MATH 440/640 (Fall 2015)

Instructor's contact information

Michael Robinson
226 Gray Hall
michaelr at american {dot} edu
Office hours:
My research website
Feel free to contact me with any and all questions (course-related or not)

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Course description
Homework assignments
Course schedule
Information about exams
Course policies

Course description

Topological spaces, continuity, compactness, connectedness, and metric spaces.

Prerequisite: MATH-403/603 Foundations of Mathematics (proving things about sets) or my permission. Conveniently, Chapter 0 of the textbook is a great resource for what you will typically need to remember!

The course textbook is Introduction to General Topology, by George L. Cain. Any edition will do.

In this course, students will

  1. Learn the definitions and key facts about topological spaces and continuous functions,
  2. Learn to classify spaces and functions according to topological properties,
  3. Develop an awareness of how topological ideas can be used outside of topology, and
  4. Continue to develop the skill of reading and writing mathematical proofs.


Homeworks are posted on BlackBoard, though I usually remember to print out copies to distribute in class.

Homework 1 due Friday, September 11
Homework 2 due Monday, October 5
Homework 3 due Monday, October 19
Homework 4 due Monday, November 2
Homework 5 due Monday, November 9
Homework 6 due Monday, November 23
Homework 7 due Monday, December 7 (at the final exam)

Course schedule

Unit 1: Topological spaces

After this unit, you should be able to
  1. Recite the definition of a topology and explain the topology of familiar spaces, such as the real line and the sphere
  2. Identify situations where non-Euclidean topologies are helpful
  3. Prove basic facts about how open and closed sets can be used to represent a topology

August 31: Sections 0.1-0.5: Sets, functions, relations, and the integers
September 2: Section 1.1: Pseudometrics
September 9: Section 1.2: Open and closed sets
September 14: Section 2.1: Topological spaces
September 16: Section 2.1: Topological spaces
September 21: Section 2.2: Topological bases
September 23: Section 2.3: Subspaces
September 28: Dr. Robinson at a conference. Now would be a good time to watch Video 1:
September 30: Dr. Robinson at another conference, for this project. Watch Video 2:
October 5: Section 2.3: Subspaces
October 7: Exam 1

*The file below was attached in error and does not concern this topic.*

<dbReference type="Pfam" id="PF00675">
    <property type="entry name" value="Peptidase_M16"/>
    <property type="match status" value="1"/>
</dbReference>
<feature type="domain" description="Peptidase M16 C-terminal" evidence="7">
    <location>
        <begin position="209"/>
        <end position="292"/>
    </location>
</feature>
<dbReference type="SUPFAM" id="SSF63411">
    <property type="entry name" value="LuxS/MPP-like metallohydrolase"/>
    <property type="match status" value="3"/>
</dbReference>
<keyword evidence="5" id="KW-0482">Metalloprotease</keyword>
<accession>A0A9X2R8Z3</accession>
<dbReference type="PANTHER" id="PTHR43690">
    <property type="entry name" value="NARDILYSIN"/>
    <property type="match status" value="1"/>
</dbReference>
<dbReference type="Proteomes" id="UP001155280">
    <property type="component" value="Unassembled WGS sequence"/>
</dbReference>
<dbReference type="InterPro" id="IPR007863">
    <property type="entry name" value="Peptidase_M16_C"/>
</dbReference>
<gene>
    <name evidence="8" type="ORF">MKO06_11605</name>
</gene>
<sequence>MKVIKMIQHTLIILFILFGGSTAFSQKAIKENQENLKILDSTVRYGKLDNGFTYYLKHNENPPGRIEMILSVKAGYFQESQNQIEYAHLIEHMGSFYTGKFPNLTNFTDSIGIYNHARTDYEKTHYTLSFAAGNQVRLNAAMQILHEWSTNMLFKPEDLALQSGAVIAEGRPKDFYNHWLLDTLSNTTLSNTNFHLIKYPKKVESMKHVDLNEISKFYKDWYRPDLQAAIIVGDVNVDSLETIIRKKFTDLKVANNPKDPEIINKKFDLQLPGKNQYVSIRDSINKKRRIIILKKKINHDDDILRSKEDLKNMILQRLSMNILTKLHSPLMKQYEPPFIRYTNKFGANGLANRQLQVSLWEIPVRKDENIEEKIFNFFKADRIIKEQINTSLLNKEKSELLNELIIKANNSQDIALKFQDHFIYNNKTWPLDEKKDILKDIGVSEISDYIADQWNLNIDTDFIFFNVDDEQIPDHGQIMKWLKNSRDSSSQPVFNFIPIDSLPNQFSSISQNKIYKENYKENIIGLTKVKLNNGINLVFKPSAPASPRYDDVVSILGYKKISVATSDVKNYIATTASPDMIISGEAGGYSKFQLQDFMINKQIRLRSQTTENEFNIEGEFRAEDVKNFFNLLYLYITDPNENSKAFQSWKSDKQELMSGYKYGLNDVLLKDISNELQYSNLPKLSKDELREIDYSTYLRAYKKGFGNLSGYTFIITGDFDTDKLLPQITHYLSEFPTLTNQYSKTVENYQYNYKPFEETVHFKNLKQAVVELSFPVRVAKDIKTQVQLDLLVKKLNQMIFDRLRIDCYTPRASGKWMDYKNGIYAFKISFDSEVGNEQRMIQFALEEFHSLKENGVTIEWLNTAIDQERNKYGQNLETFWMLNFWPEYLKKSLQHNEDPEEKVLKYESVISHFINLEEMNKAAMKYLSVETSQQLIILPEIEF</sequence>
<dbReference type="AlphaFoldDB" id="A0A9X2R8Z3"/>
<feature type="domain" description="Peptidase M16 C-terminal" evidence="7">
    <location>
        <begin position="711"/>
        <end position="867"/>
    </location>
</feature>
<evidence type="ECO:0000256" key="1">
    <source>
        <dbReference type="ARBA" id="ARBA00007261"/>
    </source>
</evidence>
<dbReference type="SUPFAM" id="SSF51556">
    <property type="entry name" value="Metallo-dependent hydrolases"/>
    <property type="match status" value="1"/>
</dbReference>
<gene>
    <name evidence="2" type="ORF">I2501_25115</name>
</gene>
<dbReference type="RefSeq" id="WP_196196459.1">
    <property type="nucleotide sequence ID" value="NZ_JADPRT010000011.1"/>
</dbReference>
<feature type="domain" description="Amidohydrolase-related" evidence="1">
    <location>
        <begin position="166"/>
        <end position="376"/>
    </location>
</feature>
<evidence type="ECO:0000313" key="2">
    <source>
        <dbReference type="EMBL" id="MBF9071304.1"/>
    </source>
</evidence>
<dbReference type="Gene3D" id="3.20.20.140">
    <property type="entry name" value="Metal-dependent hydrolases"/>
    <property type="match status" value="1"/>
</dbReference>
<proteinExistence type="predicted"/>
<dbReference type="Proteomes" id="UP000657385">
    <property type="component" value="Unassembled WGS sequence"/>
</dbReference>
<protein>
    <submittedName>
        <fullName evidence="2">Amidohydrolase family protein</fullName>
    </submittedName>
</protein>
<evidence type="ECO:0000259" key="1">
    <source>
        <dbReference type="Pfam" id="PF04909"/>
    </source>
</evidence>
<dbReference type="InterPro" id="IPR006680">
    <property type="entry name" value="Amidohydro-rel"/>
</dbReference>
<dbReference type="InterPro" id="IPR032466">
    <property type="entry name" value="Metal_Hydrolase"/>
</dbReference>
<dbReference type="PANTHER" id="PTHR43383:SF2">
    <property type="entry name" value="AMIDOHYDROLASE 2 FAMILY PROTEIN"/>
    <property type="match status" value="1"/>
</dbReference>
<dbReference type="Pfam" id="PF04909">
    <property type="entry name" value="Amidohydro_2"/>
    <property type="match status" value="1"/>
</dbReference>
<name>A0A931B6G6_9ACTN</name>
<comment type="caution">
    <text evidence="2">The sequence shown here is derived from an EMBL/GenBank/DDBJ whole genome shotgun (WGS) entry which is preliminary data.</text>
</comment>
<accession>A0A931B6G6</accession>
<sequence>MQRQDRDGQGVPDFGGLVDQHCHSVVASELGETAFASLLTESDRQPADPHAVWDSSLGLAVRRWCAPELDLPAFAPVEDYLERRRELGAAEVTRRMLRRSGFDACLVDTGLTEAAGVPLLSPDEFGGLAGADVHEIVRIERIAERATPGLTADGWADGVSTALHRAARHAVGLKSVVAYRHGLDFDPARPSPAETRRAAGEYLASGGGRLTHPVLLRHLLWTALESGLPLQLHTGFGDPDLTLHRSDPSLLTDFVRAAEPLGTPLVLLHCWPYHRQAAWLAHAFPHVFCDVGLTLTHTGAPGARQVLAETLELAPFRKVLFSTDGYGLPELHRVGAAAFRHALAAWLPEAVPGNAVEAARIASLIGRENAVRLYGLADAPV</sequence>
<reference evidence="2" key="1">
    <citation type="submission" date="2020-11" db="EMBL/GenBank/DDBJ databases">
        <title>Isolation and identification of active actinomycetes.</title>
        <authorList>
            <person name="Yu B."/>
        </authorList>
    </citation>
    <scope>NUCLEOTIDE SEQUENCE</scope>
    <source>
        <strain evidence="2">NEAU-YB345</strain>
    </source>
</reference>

Unit 2: Continuity

After this unit, you should be able to
  1. Recite both standard definitions of continuity for functions,
  2. Give examples and nonexamples of continuous functions between two topological spaces,
  3. Explain how continuous functions can be used to compare topologies, and
  4. Perform this comparison on some common topological spaces

October 12: Section 3.1: Continuity
October 14: Section 3.1: Continuity
October 19: Section 3.2: Homeomorphisms
October 21: Section 3.3: The weak topology
October 26: Section 10.1: The strong (quotient) topology
October 28: Exam 2

Unit 3: Topological properties

After this unit, you should be able to
  1. Recite and explain the definitions of connectness and compactness
  2. Explain why compactness has the name it does
  3. Explain how to use connectedness and compactness to distinguish two different topological spaces

November 2: Section 4.1: Connectedness
November 4: Section 4.1: Connectedness
November 9: Section 4.2: Connected components
November 11: Section 4.3: Path connectedness
November 16: Section 4.4: Local path connectedness
November 18: Section 5.1: Compactness
November 23: Section 5.1: Compactness
November 30: Section 5.2: One-point compactification
December 2: Review for the final

Final exam: Dec 7, 5:30pm-8:00pm

Course policies


For each exam, you will be permitted to bring one 3"x5" index card with handwritten notes on it. Electronic calculators will not be permitted. However, mechanical calculators (such as this or these) are fine. I am not exactly sure how such a tool would be useful on an exam, but if you figure out a good way, I'd be very interested.

Shortened semester